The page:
UFC on Fuel TV 9 Results: Breaking Down Top Performances from Sweden

Dan Talintyre@@dantalintyreSenior Analyst IIApril 7, 2013

Photo via bleacherreport.com
Photo via bleacherreport.com

Another big night of UFC action took place this weekend from Stockholm, Sweden, with a number of big standout performances taking place on the night.

From rapid-fire knockouts to courageous comebacks, UFC on Fuel TV 9 was certainly not short of talking points—and it certainly wasn't short of speculation about where the future lies for certain fighters. Yet, before we go down that path, we've first got to see what made their performances in Stockholm so special and worth getting excited about.

Read on to see the top performances from UFC on Fuel TV 9. 


Gegard Mousasi: Def. Ilir Latifi

It might not have been the dominant performance that many wanted to see from Mousasi in his UFC debut, but with a concise and well-calculated victory, he still emerged looking very strong on the night.

In his first UFC fight, Mousasi was tactical and refused to give in to Latifi, and in the end, that style saw him emerge victorious. Which, given how dangerous his opponent was in terms of takedowns and grappling, is a very fair achievement.

The fact that all of this happened on one leg is even more remarkable, with reports emerging afterwards that Mousasi won the fight with a busted knee that will now require immediate surgery (Yahoo! Sports).

Talk about a memorable performance for your UFC debut.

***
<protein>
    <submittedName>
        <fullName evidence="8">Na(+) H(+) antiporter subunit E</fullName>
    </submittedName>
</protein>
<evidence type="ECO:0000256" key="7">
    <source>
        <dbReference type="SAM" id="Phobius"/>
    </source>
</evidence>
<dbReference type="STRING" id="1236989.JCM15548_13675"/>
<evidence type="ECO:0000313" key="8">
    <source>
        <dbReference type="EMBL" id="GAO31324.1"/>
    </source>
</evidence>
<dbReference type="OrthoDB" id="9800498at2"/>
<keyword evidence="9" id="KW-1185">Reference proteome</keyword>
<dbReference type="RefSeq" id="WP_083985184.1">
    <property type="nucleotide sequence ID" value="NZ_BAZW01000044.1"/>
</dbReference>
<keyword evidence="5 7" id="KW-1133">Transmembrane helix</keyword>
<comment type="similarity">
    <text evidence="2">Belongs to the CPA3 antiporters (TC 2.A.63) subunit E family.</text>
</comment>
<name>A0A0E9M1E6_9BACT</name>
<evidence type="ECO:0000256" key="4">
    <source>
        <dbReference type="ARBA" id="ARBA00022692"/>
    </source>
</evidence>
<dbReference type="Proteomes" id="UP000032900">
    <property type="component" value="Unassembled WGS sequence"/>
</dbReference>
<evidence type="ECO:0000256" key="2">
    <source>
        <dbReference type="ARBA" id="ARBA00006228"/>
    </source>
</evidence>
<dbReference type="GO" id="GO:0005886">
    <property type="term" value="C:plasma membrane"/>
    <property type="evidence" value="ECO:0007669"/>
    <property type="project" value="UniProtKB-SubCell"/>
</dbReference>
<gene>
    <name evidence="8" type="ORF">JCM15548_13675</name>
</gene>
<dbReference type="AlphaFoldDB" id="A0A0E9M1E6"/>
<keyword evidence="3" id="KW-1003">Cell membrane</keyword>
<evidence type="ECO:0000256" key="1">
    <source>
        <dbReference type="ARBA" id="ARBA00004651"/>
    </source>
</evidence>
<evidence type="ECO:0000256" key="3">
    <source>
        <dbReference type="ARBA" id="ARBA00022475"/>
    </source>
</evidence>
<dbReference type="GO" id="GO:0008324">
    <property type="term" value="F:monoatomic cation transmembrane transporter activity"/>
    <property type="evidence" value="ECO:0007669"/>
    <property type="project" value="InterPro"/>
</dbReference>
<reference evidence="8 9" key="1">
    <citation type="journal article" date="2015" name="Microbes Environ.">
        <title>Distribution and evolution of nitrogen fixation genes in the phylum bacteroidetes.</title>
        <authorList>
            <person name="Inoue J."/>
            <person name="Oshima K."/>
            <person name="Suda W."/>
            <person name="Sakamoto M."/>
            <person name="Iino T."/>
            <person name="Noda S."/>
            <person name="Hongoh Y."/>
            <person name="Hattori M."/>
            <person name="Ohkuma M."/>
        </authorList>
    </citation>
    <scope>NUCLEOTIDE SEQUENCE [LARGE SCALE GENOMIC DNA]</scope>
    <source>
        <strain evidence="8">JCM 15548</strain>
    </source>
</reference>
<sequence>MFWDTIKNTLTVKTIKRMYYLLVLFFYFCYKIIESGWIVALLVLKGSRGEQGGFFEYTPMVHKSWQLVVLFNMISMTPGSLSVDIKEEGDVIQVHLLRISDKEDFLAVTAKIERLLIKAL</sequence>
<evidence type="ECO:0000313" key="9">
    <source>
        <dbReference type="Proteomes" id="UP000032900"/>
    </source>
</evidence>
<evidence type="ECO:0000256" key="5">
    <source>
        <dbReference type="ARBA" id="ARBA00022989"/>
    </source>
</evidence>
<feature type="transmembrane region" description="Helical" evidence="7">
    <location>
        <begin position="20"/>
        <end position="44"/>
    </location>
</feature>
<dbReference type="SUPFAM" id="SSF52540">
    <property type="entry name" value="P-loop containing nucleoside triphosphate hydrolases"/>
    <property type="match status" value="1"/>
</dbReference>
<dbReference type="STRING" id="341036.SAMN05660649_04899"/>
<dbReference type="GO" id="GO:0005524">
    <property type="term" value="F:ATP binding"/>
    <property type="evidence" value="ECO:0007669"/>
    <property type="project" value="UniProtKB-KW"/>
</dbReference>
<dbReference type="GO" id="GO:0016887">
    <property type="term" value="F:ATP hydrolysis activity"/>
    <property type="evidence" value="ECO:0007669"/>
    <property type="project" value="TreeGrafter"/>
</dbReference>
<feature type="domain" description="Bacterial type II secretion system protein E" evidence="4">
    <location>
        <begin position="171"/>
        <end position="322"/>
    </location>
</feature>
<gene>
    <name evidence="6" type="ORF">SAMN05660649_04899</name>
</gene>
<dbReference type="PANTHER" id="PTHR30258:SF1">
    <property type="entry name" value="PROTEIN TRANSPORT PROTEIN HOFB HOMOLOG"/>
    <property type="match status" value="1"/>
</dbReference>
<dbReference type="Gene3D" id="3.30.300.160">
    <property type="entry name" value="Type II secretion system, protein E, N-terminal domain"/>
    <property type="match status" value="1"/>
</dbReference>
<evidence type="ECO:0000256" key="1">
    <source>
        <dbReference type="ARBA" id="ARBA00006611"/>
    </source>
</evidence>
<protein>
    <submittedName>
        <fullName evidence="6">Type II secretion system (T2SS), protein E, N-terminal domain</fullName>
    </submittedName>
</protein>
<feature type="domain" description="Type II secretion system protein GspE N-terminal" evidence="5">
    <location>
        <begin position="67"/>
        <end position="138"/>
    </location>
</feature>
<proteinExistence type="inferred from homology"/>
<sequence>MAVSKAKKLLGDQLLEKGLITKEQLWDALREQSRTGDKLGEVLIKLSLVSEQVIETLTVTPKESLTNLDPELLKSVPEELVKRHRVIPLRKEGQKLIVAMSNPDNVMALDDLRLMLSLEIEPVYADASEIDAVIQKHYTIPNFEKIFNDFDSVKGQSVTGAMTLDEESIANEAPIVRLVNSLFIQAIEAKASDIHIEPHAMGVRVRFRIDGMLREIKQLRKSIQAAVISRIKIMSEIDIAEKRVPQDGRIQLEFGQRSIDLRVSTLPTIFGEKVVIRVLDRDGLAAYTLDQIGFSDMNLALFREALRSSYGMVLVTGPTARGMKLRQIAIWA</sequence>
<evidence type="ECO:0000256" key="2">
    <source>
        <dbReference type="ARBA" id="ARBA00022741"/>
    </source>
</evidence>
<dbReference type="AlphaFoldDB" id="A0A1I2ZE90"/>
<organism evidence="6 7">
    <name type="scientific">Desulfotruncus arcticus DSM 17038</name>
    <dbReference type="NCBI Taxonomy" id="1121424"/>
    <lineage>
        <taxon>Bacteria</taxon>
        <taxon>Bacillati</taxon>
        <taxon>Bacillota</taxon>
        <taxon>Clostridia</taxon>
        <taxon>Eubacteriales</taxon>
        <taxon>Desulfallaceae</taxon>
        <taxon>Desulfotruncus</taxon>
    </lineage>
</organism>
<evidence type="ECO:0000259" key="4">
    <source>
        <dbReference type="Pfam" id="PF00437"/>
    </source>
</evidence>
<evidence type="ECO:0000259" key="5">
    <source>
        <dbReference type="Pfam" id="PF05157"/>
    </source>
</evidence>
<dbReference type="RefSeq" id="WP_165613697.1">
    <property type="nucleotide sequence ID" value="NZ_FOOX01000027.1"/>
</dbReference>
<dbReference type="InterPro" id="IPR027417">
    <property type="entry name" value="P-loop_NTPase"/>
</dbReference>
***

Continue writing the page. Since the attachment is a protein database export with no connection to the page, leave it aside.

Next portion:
Conor McGregor: Def. Marcus Brimage

It took McGregor just 67 seconds to go from starting a fight to celebrating wildly with an Irish flag—such was his dominance in UFC on Fuel TV 9.

McGregor came into the fight with a strong following and the belief that he could challenge Brimage, but few expected that he would do it in the way that he did. After all, Brimage is a solid fighter who was more than capable of challenging the young Irishman.

Or so we thought.

McGregor showed he is the real deal with a devastating victory here and will now look forward to his next fight, which could see him against some very strong fighters. But, having seen him thrive here, you'd have to think he'll be more than okay there as well.


Matt Mitrione: Def. Philip De Fries

If you thought 67 seconds was quick, then the 19 seconds that Mitrione took to get past De Fries was just something else. And whilst many might want to point out that Mitrione didn't really do anything to get the win here, the reality was that this was a big performance.

Without a win in nearly two years of fights, Mitrione showed that he hasn't lost a step at the top level and that he is more than capable of mixing it with the best. What's more, he showed that understanding of the Octagon can be a real weapon moving forward—perhaps even enough to bring him out of his slump and into the winners circle once more.

A win is a win regardless of how it comes about, and Mitrione will gladly take the victory and the confidence that it will no doubt give him.


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